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|Tarzan of the Apes||Edgar Rice Burroughs|
|Page 4 of 6||
D'Arnot realized now that he had made a mistake, but it seemed too late to go back and do it all over again and force Tarzan to unlearn all that he had learned, especially as they were rapidly approaching a point where they would be able to converse.
On the third day after the fever broke Tarzan wrote a message asking D'Arnot if he felt strong enough to be carried back to the cabin. Tarzan was as anxious to go as D'Arnot, for he longed to see Jane again.
It had been hard for him to remain with the Frenchman all these days for that very reason, and that he had unselfishly done so spoke more glowingly of his nobility of character than even did his rescuing the French officer from Mbonga's clutches.
D'Arnot, only too willing to attempt the journey, wrote:
But you cannot carry me all the distance through this tangled forest.
"MAIS OUI," he said, and D'Arnot laughed aloud to hear the phrase that he used so often glide from Tarzan's tongue.
So they set out, D'Arnot marveling as had Clayton and Jane at the wondrous strength and agility of the apeman.
Mid-afternoon brought them to the clearing, and as Tarzan dropped to earth from the branches of the last tree his heart leaped and bounded against his ribs in anticipation of seeing Jane so soon again.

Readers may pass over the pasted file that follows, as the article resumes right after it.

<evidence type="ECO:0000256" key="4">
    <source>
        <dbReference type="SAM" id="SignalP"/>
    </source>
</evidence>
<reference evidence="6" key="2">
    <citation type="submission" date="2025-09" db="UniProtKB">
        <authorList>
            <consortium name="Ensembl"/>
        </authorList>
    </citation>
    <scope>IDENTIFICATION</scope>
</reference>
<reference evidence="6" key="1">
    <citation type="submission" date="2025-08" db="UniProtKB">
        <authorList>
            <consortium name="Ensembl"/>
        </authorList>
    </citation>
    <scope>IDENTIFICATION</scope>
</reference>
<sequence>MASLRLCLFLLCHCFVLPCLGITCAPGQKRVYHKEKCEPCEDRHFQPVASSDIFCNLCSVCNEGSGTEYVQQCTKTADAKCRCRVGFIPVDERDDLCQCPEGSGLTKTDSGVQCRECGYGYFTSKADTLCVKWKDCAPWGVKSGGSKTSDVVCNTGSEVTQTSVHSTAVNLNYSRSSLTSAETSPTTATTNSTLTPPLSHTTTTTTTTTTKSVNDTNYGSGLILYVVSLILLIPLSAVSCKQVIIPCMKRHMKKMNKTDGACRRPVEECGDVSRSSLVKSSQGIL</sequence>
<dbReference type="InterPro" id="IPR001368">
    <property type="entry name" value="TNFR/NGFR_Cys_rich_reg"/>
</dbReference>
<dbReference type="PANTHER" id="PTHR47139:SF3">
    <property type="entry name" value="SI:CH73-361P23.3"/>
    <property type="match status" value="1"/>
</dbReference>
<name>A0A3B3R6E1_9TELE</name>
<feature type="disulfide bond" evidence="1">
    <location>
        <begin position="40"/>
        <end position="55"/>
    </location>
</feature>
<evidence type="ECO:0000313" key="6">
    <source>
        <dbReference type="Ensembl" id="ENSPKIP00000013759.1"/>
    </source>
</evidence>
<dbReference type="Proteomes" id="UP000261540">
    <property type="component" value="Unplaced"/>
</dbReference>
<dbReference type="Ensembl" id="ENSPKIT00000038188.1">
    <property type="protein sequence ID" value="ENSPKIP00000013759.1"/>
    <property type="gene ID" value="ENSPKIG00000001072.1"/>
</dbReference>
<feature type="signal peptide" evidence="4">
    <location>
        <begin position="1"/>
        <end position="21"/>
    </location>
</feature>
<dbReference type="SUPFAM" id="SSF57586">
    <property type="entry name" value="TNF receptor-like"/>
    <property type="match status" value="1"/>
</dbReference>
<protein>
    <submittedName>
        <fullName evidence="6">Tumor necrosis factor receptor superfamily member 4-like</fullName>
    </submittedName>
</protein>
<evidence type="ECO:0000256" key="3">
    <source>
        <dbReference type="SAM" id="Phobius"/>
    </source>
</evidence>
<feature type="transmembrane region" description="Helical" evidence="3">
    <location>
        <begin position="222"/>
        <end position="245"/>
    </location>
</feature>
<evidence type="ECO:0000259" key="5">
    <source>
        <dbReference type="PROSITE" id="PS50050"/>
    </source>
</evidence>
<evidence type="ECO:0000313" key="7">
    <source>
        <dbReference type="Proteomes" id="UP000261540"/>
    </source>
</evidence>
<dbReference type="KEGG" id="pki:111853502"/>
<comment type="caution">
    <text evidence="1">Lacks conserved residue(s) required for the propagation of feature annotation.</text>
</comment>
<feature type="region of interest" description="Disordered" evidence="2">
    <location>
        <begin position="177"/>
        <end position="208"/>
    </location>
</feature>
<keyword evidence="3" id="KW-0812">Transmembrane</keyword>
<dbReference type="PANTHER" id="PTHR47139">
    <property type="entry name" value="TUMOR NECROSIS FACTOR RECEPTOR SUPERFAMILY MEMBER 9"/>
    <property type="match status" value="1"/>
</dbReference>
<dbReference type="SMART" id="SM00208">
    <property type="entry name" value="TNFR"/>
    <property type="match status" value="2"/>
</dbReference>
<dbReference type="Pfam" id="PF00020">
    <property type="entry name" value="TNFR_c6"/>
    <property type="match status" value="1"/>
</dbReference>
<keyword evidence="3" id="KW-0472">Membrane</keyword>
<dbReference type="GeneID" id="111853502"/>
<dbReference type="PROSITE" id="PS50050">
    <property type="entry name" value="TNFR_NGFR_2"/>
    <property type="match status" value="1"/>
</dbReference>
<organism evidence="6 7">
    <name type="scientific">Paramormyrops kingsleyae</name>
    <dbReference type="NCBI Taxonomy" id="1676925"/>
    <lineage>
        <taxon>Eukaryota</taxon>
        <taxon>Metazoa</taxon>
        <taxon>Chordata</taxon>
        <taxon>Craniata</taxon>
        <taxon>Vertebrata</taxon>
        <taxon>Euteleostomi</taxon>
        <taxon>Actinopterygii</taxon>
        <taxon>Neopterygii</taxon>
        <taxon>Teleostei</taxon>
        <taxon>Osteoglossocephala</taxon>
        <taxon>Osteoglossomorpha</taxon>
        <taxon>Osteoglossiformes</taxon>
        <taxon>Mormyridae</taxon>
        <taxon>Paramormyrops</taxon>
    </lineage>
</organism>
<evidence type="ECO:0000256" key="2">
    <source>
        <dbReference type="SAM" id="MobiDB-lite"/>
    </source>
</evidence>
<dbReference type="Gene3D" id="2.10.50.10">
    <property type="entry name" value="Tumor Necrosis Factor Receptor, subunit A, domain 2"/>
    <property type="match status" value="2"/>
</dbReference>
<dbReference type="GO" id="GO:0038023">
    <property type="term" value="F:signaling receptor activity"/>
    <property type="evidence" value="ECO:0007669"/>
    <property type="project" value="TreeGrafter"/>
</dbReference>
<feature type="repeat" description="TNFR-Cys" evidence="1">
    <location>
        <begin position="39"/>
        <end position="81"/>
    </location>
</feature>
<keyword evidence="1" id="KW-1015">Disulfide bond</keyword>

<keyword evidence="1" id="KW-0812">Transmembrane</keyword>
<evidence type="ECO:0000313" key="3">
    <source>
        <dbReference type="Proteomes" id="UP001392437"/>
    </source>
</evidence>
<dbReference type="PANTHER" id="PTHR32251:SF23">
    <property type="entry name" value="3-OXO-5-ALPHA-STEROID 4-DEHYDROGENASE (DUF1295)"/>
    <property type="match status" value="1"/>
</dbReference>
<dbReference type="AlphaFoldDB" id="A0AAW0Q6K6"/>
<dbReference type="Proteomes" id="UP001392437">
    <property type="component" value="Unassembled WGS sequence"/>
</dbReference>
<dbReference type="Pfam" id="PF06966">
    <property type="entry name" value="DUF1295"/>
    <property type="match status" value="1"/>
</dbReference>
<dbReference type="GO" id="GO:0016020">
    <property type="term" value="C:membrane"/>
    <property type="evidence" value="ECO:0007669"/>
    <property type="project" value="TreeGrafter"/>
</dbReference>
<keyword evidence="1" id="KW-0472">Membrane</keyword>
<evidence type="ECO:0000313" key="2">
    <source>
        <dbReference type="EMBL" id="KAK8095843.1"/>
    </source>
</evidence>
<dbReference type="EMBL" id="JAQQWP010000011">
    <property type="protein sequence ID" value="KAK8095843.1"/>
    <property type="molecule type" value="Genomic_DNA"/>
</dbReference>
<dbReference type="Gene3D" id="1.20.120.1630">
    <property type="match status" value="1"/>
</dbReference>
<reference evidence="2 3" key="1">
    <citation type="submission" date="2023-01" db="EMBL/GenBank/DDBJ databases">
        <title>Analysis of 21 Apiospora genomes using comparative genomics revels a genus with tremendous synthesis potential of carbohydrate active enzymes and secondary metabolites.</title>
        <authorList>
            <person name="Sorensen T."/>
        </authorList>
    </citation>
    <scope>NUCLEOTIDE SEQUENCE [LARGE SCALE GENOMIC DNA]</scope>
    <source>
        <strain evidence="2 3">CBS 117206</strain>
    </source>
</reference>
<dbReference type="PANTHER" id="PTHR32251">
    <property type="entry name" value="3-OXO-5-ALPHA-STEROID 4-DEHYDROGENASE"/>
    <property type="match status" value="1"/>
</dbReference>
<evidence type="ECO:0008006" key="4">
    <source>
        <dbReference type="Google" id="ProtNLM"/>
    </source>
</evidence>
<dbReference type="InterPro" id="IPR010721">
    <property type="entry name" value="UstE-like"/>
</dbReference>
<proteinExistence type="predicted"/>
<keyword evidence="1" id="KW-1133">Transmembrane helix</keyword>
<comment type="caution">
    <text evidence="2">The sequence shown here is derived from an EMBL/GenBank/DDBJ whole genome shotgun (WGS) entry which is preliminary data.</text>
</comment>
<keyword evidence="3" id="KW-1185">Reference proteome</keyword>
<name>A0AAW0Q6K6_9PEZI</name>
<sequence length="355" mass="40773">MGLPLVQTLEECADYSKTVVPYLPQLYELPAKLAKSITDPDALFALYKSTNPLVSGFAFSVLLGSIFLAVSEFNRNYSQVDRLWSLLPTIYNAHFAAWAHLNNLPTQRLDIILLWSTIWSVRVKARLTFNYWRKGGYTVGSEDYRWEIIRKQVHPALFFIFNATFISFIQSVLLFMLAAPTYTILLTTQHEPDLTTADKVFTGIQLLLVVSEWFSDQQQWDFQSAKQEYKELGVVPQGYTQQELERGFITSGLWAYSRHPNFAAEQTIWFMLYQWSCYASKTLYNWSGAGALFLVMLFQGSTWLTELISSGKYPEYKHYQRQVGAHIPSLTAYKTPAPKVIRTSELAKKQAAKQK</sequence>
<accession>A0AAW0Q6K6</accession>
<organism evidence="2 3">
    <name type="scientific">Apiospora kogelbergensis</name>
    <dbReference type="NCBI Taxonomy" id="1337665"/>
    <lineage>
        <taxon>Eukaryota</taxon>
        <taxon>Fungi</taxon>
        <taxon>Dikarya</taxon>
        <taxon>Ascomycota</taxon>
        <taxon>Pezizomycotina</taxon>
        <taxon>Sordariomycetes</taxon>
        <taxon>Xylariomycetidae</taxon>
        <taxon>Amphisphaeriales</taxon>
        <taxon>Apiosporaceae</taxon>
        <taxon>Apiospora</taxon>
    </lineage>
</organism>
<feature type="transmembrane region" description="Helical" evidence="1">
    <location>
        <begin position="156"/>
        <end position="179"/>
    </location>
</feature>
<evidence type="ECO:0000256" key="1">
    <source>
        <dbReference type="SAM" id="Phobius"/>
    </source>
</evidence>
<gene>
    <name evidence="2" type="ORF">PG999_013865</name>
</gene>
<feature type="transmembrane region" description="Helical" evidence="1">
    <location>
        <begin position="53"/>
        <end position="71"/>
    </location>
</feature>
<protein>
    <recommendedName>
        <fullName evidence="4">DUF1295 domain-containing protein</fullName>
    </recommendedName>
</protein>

No one was in sight outside the cabin, and D'Arnot was perplexed to note that neither the cruiser nor the Arrow was at anchor in the bay.
An atmosphere of loneliness pervaded the spot, which caught suddenly at both men as they strode toward the cabin.
Neither spoke, yet both knew before they opened the closed door what they would find beyond.
Tarzan lifted the latch and pushed the great door in upon its wooden hinges. It was as they had feared. The cabin was deserted.
The men turned and looked at one another. D'Arnot knew that his people thought him dead; but Tarzan thought only of the woman who had kissed him in love and now had fled from him while he was serving one of her people.
A great bitterness rose in his heart. He would go away, far into the jungle and join his tribe. Never would he see one of his own kind again, nor could he bear the thought of returning to the cabin. He would leave that forever behind him with the great hopes he had nursed there of finding his own race and becoming a man among men.
And the Frenchman? D'Arnot? What of him? He could get along as Tarzan had. Tarzan did not want to see him more. He wanted to get away from everything that might remind him of Jane.
As Tarzan stood upon the threshold brooding, D'Arnot had entered the cabin. Many comforts he saw that had been left behind. He recognized numerous articles from the cruiser --a camp oven, some kitchen utensils, a rifle and many rounds of ammunition, canned foods, blankets, two chairs and a cot--and several books and periodicals, mostly American.
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|Tarzan of the Apes
Edgar Rice Burroughs
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